Though the Tampa Bay Rays have triumphed in 3 of the past 4 games, including a 5-4 win over the Washington Nationals on June 19, frustrating news continues to emerge with the surprise addition of Jeremy Hellickson to the disabled list.
With 9 players currently disabled, no element of the team has been spared. Despite 40% of the starting rotation being sidelined, it is the lingering absence of Evan Longoria that has most limited the means of Tampa Bay.
And news is not improving.
Longoria has been out since April 30 with a torn left hamstring, which was expected to require 6-8 weeks to heal. Nearing the outer range of that assessment, the slugger was sent to rehabilitate with the minor league Durham Bulls over the weekend.
After participation in a pair of games, the 3 time All-Star hit a road block that promptly ended the assignment. Experiencing discomfort from the injury, Longoria instead was summoned to Washington to enable the big league training staff to monitor his progress.
Typical of the modern era, the player took to Twitter to ease worries that he re-injured his hamstring. Longoria noted, "[It] wasn't a re-injury, just felt some discomfort and didn't want to end up doing further harm."
That theory makes sense, as the Rays' resources are superior to anything on the minor league level. If Longoria cannot suit up, it is better that he work directly under the team's trainers.
However, even a slight setback is frustrating because of the 3rd baseman's value to the offense. As Carlos Pena struggles with a .204 batting average and Ben Zobrist sits not much higher at .233, the squad lacks a consistent power threat. Additionally, light hitting fill-ins like Will Rhymes and Sean Rodriguez have proven ineffective replacements.
Were Longo's absence extended, many would argue the club must seek a trade to bolster the line-up. Yet, with simultaneous injuries to the pitching staff, depth is no longer an unquestioned asset.
Hoping to calm worst-case scenario fears, Longoria told WENG Radio's Rich Spedaliere, "I will be back, just not today or tomorrow."
Optimistic readers may hope that suggests a return the day after tomorrow, but the 3rd baseman is likely sidelined through the end of the month. Even if discomfort passes, Longoria certainly faces an additional rehab assignment to find his swing.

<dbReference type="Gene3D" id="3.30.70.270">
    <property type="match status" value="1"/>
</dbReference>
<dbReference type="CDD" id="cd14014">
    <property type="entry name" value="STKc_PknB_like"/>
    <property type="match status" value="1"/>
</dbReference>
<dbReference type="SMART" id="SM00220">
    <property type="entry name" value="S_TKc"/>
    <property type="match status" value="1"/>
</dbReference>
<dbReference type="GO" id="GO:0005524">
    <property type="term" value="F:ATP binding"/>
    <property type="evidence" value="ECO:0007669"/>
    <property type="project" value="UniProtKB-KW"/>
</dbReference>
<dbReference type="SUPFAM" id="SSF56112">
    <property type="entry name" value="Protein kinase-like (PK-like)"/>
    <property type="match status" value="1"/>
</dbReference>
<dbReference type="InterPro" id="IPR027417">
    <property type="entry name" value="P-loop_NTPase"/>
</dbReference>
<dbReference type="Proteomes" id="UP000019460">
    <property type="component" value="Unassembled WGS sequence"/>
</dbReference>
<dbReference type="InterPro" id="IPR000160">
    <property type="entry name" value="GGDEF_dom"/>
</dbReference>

While no injury has been more punishing than Longoria's hamstring, the loss of Jeremy Hellickson proves noteworthy. The 2011 Rookie of the Year yielded 8 earned runs in a 9-6 loss to the New York Mets on June 14. The performance was Hellickson's worst of the season, in which he possesses a 4-3 record and 3.45 ERA.
The 25 year-old was scheduled to pitch against Washington, but instead is sidelined by shoulder soreness. X-rays fortunately proved negative and it is hoped that rest can heal the pitcher after as little as 2 missed starts.
With no reason to tempt fate early in the campaign, this appears prudent. Nevertheless, the loss of Hellickson ends an interesting streak that highlighted the success of Tampa Bay's pitching.
In a testament to the franchise's top-notch scouting and management, for the past 231 contests, the Rays have exclusively employed starting pitchers that the club itself drafted -- including Hellickson, David Price, James Shields, Matt Moore, Jeff Niemann, Wade Davis, Alex Cobb, and Andy Sonnanstine.
Not since Matt Garza in the 2010 A.L. Division Series has a hurler from outside the vaunted farm system tossed the team's first pitch.
Getting the call for Wednesday's contest, 23 year-old Chris Archer will make his major league debut against the Nationals. Ironically, Archer was traded for Garza by the Chicago Cubs in a deal that brought 5 players to the Rays' organization in 2011. He has become a well-regarded prospect and gone 3-2 with a 2.48 ERA in his last 6 starts for Durham.
Nobody wants Hellickson to miss time, but mid-season rest rarely proves negative. Furthermore, not only is this a well-timed audition, it is also a chance to showcase Archer, who will oppose phenom Stephen Strasburg.
After all, Archer could potentially serve as trade bait for an improved infield bat, if Longoria's absence becomes prolonged.
Yahoo! Sports, Twitter.com, Baseball-reference.com, Newsobserver.com.
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